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Burkina Faso: Free Legal Aid for Women Accused of being Witches

Publication Date: 
November 19, 2010

PARIS (TrustLaw) - What links a British-based law firm to an initiative aimed at protecting women in Burkina Faso from accusations of witchcraft?

The answer's global pro bono work.

Earlier this year, a charity caring for older people, HelpAge International, asked Advocates for International Development (A4ID) to help with its work in, among others, Burkina Faso where it's been trying to raise awareness about the plight of women who've fallen victim to witchcraft allegations.

Such beliefs are common in a country where surviving your husband or living to an old age is often regarded with suspicion.

It is often the widows, or the older, poorer or disabled women and those unprotected by male relatives who are most vulnerable to witchcraft accusations. At best, they face banishment from their communities. At worst, they may be tortured or even killed.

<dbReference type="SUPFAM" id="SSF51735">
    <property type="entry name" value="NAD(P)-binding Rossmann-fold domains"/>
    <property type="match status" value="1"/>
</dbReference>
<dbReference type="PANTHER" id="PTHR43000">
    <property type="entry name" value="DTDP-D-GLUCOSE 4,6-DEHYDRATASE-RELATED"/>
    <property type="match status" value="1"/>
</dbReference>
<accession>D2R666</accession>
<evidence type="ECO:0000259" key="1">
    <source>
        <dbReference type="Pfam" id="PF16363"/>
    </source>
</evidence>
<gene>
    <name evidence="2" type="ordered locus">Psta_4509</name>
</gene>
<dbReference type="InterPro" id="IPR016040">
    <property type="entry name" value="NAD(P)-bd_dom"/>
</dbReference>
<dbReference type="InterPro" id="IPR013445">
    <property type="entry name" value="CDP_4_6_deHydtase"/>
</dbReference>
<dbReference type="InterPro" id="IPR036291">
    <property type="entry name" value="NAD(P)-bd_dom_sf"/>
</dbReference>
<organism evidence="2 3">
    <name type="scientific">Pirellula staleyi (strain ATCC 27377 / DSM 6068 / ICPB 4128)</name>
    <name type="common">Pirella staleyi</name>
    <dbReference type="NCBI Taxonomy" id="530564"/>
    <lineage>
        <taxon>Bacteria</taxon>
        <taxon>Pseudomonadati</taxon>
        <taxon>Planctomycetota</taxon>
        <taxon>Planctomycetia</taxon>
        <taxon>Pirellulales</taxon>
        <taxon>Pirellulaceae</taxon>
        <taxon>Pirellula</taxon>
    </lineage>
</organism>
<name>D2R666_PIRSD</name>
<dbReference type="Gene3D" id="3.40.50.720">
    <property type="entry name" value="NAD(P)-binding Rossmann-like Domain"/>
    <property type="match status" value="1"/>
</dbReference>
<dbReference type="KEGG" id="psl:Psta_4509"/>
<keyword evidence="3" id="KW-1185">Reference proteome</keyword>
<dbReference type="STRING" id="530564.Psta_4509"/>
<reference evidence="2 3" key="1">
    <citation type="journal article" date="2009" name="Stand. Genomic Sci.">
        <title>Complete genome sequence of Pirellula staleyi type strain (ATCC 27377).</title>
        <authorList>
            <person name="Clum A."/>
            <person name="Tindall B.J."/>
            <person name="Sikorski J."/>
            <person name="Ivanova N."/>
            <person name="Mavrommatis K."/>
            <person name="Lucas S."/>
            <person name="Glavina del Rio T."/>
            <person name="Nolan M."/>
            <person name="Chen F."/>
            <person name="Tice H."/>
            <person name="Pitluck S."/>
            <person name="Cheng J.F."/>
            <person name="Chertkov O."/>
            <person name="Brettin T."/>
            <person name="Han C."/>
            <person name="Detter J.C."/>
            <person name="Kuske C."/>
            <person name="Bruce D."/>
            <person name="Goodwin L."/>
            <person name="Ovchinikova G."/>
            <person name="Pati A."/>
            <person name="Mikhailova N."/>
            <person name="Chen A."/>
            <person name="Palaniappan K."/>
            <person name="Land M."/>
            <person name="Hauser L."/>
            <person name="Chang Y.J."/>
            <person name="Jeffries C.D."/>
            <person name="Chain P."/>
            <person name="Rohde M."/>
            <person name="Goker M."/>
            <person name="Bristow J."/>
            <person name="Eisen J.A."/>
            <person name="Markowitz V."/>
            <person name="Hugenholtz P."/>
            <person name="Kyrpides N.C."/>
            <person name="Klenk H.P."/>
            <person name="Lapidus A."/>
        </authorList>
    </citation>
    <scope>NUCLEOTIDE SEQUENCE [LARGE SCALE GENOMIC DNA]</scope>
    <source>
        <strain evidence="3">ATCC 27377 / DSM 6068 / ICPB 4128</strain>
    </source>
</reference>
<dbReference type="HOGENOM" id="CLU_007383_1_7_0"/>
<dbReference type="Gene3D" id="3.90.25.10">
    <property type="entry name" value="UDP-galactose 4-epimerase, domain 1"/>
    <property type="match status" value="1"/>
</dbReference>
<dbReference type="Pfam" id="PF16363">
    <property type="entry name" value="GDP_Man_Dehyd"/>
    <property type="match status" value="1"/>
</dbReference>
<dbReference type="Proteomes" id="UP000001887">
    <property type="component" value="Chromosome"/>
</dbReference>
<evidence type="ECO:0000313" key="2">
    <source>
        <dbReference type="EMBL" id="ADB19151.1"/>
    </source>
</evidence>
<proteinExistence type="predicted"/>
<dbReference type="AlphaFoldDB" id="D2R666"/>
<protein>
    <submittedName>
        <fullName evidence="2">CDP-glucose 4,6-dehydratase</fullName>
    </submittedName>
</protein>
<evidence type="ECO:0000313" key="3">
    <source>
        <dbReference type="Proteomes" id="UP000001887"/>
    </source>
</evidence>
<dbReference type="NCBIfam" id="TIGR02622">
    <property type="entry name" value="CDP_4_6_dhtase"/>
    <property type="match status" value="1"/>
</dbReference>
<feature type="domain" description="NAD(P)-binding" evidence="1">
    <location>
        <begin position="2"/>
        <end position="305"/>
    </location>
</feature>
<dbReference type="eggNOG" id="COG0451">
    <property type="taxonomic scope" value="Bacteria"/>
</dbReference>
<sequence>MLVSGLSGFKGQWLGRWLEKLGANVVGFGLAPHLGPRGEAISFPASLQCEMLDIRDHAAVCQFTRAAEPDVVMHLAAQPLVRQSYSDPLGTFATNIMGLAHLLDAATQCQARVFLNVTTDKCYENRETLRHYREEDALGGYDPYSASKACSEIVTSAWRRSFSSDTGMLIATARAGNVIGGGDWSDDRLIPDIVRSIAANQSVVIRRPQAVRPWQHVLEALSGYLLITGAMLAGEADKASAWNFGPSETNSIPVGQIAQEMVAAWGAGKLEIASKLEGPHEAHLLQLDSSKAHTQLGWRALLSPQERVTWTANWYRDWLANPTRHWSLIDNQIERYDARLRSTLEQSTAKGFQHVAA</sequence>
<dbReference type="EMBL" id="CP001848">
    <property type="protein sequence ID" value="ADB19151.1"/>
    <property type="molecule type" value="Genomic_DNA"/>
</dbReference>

HelpAge has called for protection and redress to be provided for those accused of sorcery in the West African country.

Against this backdrop, A4ID found three law firms which were tasked with analysing legislation on witchcraft claims in 12 countries in the Pacific, Asia and Africa.

The firms drew up legislative and other measures to be taken to protect people from witchcraft accusations in Burkina Faso, A4ID's project officer Elisabeth Baraka told the European Pro Bono Forum in Paris.

For international pro bono to work well, lawyers must be prepared to grapple with different languages, different customs and different legal cultures, the conference heard.

Jean Berman, International Senior Lawyers Project (ISLP) Executive Director, said a lot of the organisation’s volunteer lawyers had been U.S. litigators.

"On the one hand, the energy and the enthusiasm and the big-picture strategic thinking an American litigator who’s done class actions in the U.S. brings is very exciting and interesting but on the other hand, it may not work at all in the culture they are in," she said.

"And it can be frustrating for the NGO and the lawyer to not really understand each other on that level."

Despite these kinds of challenges, research shows there's quite an appetite for free legal services.

A few years ago the Thomson Reuters Foundation polled 450 non-governmental organisations (NGOs) about which free service they would like the Foundation to offer. Three-quarters of them picked legal services.

“This is the most unmet need of (the NGO) community,” said Monique Villa, chief executive officer of the Thomson Reuters Foundation.